Tina Liu: While my India and Indonesia work focuses on how and why humans use fire and the consequences for air quality and public health, climate change could certainly be a factor in exacerbating the dry and hot conditions needed for fires to grow out of control or influencing farmers’ decisions to burn crop residues. In north India, agricultural fires are set by farmers to quickly clear their fields of crop residues before planting the next crop. To stem groundwater depletion, state policies delayed rice planting dates closer to the summer monsoon onset. However, this inadvertently worsens air pollution issues during the post-monsoon as more farmers set crop residues on fire in order to save time and cope with the shorter turnaround time between rice harvests and wheat planting. Climate change may have played a role in accelerating groundwater depletion in north India by modulating monsoon onset and precipitation and increasing evaporation rates. In Indonesia, forest fires are tied to deforestation, agriculture, and management of oil palm, timber, and logging plantations. During drought years, such as 2006, 2015, and 2019, fires often burn out of control. In particular, some fires occur in carbon-rich peatlands; when the water table is low, peat dries out, and fires can burn for weeks to months. If climate change plays and/or continues to play a role in exacerbating drought conditions in Indonesia, the fire season could become even more severe in future years.
Mittal Institute: The public health impacts of wildfires are obviously profound. Can you talk a bit about that, and do you interface with anyone from Harvard to look at the public health data?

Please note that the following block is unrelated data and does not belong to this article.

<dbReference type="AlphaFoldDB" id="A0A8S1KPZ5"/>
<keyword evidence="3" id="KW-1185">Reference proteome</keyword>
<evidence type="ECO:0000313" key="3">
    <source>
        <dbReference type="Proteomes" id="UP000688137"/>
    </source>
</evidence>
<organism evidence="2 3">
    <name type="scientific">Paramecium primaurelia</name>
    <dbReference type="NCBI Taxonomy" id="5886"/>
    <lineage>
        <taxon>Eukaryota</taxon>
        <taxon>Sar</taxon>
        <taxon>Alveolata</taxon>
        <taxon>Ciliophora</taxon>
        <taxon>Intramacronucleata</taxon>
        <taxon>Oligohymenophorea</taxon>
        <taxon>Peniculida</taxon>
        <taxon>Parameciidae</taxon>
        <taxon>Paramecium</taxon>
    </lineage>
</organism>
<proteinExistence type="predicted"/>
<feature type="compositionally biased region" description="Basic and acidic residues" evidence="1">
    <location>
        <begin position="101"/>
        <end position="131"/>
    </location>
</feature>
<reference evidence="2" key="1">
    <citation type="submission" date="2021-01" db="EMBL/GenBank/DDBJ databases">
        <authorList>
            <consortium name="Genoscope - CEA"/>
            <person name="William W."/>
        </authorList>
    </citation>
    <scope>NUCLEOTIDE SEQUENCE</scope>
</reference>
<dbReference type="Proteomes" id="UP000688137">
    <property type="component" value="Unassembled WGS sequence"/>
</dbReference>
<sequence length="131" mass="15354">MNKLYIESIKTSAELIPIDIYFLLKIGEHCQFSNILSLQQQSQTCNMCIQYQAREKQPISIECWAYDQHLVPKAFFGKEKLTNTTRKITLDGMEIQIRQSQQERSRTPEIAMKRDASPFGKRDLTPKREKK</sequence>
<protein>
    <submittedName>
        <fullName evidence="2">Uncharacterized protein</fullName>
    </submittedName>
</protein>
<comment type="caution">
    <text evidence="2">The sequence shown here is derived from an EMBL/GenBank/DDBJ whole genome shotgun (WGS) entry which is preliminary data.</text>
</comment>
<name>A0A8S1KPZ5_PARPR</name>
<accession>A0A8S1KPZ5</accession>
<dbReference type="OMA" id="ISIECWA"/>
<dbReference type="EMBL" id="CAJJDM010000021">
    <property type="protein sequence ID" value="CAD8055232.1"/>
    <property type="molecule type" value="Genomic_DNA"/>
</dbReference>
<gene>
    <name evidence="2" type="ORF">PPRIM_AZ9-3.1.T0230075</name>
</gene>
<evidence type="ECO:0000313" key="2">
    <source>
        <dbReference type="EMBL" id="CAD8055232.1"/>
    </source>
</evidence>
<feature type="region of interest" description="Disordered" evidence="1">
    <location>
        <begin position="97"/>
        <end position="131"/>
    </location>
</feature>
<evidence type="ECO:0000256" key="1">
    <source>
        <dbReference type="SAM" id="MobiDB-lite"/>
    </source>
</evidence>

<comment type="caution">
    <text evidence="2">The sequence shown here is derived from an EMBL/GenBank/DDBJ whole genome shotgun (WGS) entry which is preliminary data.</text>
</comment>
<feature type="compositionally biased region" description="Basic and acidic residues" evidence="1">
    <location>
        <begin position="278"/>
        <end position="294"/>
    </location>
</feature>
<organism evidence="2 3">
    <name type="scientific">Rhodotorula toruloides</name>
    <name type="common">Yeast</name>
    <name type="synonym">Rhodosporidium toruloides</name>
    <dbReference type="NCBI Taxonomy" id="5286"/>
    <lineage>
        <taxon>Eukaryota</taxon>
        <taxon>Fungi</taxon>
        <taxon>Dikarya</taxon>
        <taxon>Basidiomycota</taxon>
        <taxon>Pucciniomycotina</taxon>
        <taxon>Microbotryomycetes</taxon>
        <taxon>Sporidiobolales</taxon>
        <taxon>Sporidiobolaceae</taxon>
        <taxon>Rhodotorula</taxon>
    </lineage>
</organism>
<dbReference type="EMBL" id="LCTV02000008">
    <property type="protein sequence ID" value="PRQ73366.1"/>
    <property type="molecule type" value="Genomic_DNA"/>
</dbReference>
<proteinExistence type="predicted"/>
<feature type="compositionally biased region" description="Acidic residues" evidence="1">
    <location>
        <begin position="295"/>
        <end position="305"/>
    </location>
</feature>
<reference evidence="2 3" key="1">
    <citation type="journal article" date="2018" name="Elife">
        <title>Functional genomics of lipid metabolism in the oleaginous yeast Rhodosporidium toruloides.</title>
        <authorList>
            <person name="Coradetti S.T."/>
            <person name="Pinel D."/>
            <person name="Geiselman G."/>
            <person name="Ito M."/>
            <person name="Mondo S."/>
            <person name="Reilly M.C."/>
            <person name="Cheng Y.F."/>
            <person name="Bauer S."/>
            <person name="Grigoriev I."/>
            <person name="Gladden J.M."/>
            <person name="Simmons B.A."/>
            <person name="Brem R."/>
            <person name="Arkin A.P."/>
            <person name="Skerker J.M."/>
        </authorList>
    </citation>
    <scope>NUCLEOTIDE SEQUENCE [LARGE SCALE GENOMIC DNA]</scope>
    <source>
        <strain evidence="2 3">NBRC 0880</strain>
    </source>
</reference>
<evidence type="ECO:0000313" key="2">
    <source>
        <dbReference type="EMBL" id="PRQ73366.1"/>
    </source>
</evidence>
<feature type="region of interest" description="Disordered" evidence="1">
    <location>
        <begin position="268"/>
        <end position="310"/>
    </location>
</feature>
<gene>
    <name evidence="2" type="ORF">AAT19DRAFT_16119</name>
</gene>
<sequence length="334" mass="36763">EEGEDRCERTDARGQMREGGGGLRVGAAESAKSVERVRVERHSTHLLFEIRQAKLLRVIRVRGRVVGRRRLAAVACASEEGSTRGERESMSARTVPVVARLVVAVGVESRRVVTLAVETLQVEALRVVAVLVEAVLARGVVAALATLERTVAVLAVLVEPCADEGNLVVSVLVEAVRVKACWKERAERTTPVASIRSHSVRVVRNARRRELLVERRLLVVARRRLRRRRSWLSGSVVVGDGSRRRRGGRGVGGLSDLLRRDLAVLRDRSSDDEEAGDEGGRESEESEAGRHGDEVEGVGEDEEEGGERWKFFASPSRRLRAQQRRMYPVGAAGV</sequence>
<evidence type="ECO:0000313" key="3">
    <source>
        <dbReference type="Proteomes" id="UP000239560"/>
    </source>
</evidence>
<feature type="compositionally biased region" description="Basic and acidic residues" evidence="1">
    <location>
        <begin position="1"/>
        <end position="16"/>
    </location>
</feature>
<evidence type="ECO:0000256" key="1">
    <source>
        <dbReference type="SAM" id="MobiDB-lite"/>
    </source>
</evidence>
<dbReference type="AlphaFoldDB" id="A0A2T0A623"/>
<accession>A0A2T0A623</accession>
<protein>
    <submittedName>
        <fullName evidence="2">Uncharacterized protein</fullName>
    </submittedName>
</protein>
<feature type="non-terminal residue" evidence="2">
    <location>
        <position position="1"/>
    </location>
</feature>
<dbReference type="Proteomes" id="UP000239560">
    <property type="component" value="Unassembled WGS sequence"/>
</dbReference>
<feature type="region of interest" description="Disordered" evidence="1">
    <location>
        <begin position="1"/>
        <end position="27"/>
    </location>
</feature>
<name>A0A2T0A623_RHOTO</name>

Tina Liu: When we link fires to public health, we look at concentrations of fine particulate matter, or tiny aerosols, that fires emit. Because these aerosols are smaller in diameter than that of your hair, they can get lodged deep into the lungs and can even enter the bloodstream, causing cardiovascular and respiratory diseases and worsening pre-existing conditions. For our Indonesia work, we collaborated with Dr. Joel Schwartz, Dr. Samuel Myers, and Dr. Jonathan Buonocore at Harvard’s School of Public Health to quantify the number of premature deaths due to the 2015 fire season. In our study, we estimated 100,000 premature deaths across Indonesia, Singapore, and Malaysia throughout the year following the fires. We used robust relationships between fine particulate matter and mortality that are generalized from many epidemiological studies. In more recent work, we collaborated with Dr. Francesca Dominici and her group to quantify links between wildfires and COVID-19 in the western US.
When we link fires to public health, we look at concentrations of fine particulate matter, or tiny aerosols, that fires emit. Because these aerosols are smaller in diameter than that of your hair, they can get lodged deep into the lungs and can even enter the bloodstream, causing cardiovascular and respiratory diseases and worsening pre-existing conditions. In our study, we estimated 100,000 premature deaths across Indonesia, Singapore, and Malaysia throughout the year following the fires.
Mittal Institute: What are your next goals for your research, and what are your career aspirations?
Tina Liu: My next goal for my research is to wrap up a paper on India which synthesizes all of my previous work. After my Ph.D, I hope to continue in academia and work on fire-related research as a research scientist or professor.